Tuesday, October 23, 2018

who's your daddy, Donald

NEW YORK (AP) — He's booked hotel rooms and meeting spaces to them, sold an entire floor in one of his buildings to them and, in desperate moments in his career, gotten a billionaire from the country to buy his yacht and New York's Plaza Hotel overlooking Central Park.

President Donald Trump's ties to Saudi Arabia run long and deep, and he's often boasted about his business ties with the kingdom.
Now those ties are under scrutiny as the president faces calls for a tougher response to the kingdom's government following the disappearance, and possible killing, of one of its biggest critics, journalist and activist Jamal Khashoggi.
"The Saudis are funneling money to him," said former federal ethics chief Walter Shaub, who is advising a watchdog group suing Trump for foreign government ties to his business. That undermines "confidence that he's going to do the right thing when it comes to Khashoggi."
In the Constitution, the word "emolument" is a fifty-cent word for what dime-based guttersnipes like me call a "bribe."
Unless you were paying very close attention, you may not have seen that Trump’s legal difficulties worsened considerably while the eyes of the nation were on his embattled Supreme Court nominee.
For the longest time Donald Trump has been flagrantly flouting the Constitutional proscription on taking gifts from foreign governments in exchange for services rendered.  He knew that maintaining direct control of his business empire while serving as President would subject him to potential impeachment proceedings, which is why he promised to put all of his holdings into a blind trust managed by his family.  He, of course, did not do that and instead brought his daughter and son-in-law into the highest levels of the government. He simply made the bet that Democrats and the law itself would never be able to hold him accountable for it.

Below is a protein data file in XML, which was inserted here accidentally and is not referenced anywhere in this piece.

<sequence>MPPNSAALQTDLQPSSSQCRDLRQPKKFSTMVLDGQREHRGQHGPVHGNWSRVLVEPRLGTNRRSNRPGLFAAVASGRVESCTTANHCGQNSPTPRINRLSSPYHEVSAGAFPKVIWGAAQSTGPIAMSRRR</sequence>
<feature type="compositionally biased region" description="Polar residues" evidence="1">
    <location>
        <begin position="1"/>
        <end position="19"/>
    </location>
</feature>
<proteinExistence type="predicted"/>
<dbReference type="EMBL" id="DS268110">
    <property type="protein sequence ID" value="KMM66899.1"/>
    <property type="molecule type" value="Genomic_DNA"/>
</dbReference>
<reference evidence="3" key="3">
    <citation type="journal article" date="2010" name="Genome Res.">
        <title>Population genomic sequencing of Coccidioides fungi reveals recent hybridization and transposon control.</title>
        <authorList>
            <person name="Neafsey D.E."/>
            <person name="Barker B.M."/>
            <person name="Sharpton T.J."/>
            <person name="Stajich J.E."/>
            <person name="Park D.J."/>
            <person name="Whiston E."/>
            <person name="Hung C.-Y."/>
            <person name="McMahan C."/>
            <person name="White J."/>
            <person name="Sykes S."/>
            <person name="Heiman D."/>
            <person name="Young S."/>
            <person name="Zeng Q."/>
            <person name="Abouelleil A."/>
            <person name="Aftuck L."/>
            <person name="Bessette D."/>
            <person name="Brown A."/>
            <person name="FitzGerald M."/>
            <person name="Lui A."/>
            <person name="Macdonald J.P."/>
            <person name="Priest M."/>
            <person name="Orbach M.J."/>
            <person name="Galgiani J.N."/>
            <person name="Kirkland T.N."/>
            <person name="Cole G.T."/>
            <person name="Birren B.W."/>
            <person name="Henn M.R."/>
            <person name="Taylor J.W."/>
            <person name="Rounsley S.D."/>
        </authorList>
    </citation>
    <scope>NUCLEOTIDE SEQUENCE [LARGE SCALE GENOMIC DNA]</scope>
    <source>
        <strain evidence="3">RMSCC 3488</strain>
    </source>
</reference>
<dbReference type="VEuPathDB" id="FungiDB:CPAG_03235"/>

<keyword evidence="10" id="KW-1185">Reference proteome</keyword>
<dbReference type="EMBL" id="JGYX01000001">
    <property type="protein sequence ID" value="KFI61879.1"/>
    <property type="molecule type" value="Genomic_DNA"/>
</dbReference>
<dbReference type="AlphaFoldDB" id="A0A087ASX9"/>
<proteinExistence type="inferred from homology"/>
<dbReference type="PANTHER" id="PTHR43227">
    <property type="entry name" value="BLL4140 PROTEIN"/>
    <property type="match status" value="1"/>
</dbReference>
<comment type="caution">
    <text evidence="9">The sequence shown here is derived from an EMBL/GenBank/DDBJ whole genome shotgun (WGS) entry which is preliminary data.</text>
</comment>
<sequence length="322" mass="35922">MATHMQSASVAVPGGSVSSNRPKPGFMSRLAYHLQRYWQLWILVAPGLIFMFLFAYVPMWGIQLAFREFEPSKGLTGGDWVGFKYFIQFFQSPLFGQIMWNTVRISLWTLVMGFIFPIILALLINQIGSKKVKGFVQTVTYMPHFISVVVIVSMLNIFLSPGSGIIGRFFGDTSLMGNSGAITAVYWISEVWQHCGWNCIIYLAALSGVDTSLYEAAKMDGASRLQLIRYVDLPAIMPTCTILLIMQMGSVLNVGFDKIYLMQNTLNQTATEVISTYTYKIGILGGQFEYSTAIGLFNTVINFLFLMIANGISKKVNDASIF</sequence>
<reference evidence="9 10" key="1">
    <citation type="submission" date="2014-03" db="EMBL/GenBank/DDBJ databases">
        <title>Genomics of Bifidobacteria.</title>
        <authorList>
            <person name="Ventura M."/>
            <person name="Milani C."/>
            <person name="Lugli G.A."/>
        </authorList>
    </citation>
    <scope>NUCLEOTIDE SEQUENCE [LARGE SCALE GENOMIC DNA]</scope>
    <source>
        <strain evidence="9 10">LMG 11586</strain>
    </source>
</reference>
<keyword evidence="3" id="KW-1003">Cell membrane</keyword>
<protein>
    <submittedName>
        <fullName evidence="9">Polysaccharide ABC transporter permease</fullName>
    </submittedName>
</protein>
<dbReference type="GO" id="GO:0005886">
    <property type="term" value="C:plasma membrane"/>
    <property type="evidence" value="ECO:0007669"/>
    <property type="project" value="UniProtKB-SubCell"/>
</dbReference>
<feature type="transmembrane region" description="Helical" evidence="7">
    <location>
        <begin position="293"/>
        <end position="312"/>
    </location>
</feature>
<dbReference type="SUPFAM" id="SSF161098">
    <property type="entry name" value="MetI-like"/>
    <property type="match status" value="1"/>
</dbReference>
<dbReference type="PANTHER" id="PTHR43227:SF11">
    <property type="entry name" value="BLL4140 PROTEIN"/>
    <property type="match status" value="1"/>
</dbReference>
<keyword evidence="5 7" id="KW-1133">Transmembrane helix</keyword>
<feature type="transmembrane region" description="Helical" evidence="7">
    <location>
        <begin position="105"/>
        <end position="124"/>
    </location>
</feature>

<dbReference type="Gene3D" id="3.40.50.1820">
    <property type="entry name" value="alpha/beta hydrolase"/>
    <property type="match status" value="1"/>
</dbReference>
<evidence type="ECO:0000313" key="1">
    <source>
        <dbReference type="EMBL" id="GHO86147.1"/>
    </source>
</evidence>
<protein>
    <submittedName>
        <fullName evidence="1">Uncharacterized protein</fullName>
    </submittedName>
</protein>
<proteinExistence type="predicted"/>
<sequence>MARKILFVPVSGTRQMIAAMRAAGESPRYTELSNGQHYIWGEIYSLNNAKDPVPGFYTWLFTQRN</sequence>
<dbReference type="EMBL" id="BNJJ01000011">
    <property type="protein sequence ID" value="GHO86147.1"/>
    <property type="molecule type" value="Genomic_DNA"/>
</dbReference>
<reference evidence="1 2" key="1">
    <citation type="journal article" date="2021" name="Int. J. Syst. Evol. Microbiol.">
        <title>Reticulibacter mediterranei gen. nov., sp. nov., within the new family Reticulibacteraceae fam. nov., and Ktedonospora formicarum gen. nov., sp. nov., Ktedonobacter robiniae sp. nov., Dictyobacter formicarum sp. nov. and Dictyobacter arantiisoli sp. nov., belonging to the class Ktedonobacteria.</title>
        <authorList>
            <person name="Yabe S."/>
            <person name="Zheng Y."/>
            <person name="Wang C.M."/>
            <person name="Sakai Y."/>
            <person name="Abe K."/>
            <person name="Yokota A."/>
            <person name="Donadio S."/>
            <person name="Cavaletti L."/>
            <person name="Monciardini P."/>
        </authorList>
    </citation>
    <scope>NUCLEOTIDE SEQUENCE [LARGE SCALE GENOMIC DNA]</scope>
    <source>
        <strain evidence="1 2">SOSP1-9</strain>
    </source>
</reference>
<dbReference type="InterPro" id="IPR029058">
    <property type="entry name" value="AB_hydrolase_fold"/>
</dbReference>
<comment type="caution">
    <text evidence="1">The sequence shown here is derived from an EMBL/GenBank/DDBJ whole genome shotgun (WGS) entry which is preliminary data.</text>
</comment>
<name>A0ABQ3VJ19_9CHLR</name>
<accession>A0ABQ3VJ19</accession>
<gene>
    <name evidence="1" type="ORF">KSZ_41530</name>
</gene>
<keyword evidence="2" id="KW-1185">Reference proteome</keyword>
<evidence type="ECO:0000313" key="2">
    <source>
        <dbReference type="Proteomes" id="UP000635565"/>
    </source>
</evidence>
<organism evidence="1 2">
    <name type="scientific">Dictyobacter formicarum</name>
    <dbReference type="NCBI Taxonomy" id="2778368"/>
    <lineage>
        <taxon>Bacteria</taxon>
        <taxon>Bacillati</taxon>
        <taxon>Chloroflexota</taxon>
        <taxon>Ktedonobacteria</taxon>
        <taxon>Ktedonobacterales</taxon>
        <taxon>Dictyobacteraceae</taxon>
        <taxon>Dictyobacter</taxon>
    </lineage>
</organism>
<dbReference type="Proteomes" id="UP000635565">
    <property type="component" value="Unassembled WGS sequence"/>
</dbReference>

The biggest challenge in bringing a suit over emoluments (outside of impeachment which is a political function) is that of “standing.”  Is there any entity that can prove it is sufficiently directly harmed by Trump’s behavior to bring a civil suit?  That question has been open for the better part of two years now.
Yesterday [Sept. 28, 2018], that obstacle was blown to bits: 
A federal judge has ruled that 200 Democratic members of Congress have legal standing to sue President Donald Trump for allegedly violating the emoluments clause of the Constitution by doing business with foreign governments while in office.
The emoluments clause bars presidents from accepting gifts from foreign and domestic interests without consent from Congress.
 A president of the United States points out in the presence of a benefactor some of the 'benefactions' (above photo)... and he even does it in front of the camera .... with pictures ... and the benefactor feels himself secure enough to let this guy with a wig talk up a storm. Who's your daddy, Donald?

Don't get me wrong -- I appreciate the $40 annual pay rise for those of us receiving Social Security. It ain't exactly the tax cuts for the wealthy that it might yet be walked back to fund, but it's a whiff of the green ... not a taste, but a whiff. And I surely am grateful to all the upstanding virtue mongers who were so notably slow to call out the emoluments they themselves might yet get. Don't worry, guys and gals, the Saudis have something like $1.4 trillion in to buy out those who feel they have been overlooked.

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